After eight weeks of games and less than one season into Alliance of American Football's existence, league owner Tom Dundon has decided to suspend all operations, league co-founder Bill Polian confirmed to ESPN's Chris Mortensen on Tuesday.
"I am extremely disappointed to learn Tom Dundon has decided to suspend all football operations of the Alliance of American Football," Polian said in a statement Tuesday. "When Mr. Dundon took over, it was the belief of my co-founder, Charlie Ebersol, and myself that we would finish the season, pay our creditors, and make the necessary adjustments to move forward in a manner that made economic sense for all.
"The momentum generated by our players, coaches and football staff had us well positioned for future success. Regrettably, we will not have that opportunity."
The league shot down reports that it needed the money to stay afloat. Instead, sources told ESPN at the time that there was an issue with the payroll company the league was using.
"I sincerely regret that many that believed in this project will see their hopes and efforts unrewarded," Polian said in his statement Tuesday. "They gave their best for which I am deeply grateful. Unfortunately, Mr. Dundon has elected this course of action."
Despite a litany of issues, ratings had remained fairly consistent for the league, with between 400,000 and 500,000 viewers often tuning in for games, according to ratings reports. And the league got a bump in attention after Johnny Manziel signed last month and was allocated to Memphis.
The league signed all players to three-year, non-guaranteed contracts worth $70,000 in the first year, $80,000 in the second year and $100,000 in the third year. The hope, Polian said, was that the league would send players to the NFL.
In his statement Tuesday, Polian said he'll do "all I can" to help the league's players achieve that.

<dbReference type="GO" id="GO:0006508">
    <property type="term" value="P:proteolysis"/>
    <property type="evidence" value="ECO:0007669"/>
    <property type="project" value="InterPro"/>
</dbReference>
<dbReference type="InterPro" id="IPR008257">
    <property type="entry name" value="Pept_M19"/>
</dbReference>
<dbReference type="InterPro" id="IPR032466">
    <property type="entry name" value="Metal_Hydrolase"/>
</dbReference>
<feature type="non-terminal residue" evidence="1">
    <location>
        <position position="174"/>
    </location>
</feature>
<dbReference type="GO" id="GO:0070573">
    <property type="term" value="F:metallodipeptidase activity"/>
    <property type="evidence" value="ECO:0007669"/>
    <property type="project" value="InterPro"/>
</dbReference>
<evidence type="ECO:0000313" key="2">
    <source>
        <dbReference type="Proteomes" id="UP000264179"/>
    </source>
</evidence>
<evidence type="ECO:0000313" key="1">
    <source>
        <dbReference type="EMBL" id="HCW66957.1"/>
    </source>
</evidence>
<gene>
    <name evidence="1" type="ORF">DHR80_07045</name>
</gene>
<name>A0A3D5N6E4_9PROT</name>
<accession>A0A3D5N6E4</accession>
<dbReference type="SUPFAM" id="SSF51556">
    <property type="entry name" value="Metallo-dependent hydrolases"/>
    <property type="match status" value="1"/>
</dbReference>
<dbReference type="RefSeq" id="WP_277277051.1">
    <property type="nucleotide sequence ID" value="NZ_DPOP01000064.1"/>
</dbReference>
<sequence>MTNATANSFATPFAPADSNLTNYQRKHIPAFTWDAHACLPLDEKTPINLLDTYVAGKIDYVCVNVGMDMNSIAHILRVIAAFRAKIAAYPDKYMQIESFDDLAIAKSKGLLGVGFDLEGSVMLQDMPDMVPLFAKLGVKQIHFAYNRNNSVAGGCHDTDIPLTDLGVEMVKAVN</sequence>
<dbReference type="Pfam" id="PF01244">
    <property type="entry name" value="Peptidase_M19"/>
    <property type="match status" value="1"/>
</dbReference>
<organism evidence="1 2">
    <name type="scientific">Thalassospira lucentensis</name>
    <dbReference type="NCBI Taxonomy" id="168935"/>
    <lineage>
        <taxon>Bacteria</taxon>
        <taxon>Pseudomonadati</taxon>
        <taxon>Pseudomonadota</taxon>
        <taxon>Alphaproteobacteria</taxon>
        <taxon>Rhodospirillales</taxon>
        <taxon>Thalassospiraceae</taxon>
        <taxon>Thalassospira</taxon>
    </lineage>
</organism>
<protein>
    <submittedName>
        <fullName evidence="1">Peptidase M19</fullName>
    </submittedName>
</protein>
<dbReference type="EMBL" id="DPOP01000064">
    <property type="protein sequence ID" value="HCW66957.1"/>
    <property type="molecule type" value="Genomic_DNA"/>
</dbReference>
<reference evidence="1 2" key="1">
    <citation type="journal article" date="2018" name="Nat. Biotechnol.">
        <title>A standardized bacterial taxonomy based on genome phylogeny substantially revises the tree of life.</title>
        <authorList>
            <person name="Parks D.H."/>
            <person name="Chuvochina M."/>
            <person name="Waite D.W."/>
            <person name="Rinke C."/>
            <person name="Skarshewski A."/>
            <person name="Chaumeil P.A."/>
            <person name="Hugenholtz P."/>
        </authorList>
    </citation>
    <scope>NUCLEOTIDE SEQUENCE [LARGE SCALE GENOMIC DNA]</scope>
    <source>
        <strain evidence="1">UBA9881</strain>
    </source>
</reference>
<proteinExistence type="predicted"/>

"My thanks go out to all who made our football product so competitive and professional," Polian said. "I am certain there are many among them destined for future success in the NFL and I look forward to doing all I can to help them in their quest."
Ebersol told ESPN in January that they had structured the league around a "sober business plan" because he believed he had learned lessons from his father, Dick Ebersol, who helped run the first version of the XFL.
Problems, however, popped up surrounding the nascent league that was trying to be a complement to the NFL.
Due to insurance issues, the Orlando Apollos had to move their practices three hours away to Kingsland, Georgia.
Orlando coach Steve Spurrier, whose team leads the league with a 7-1 record, told reporters Tuesday that it was "sad to end this way."
"We're all disappointed, but on the other side, we got to be the champs, right?" Spurrier told reporters. "We're 7-1 and the next teams are 5-3. Some of us didn't get into the Alliance to advance our careers, but the players ... I'm more disappointed for all the players that believe, 'This is my chance to show people this, that and the other that I can play this game.'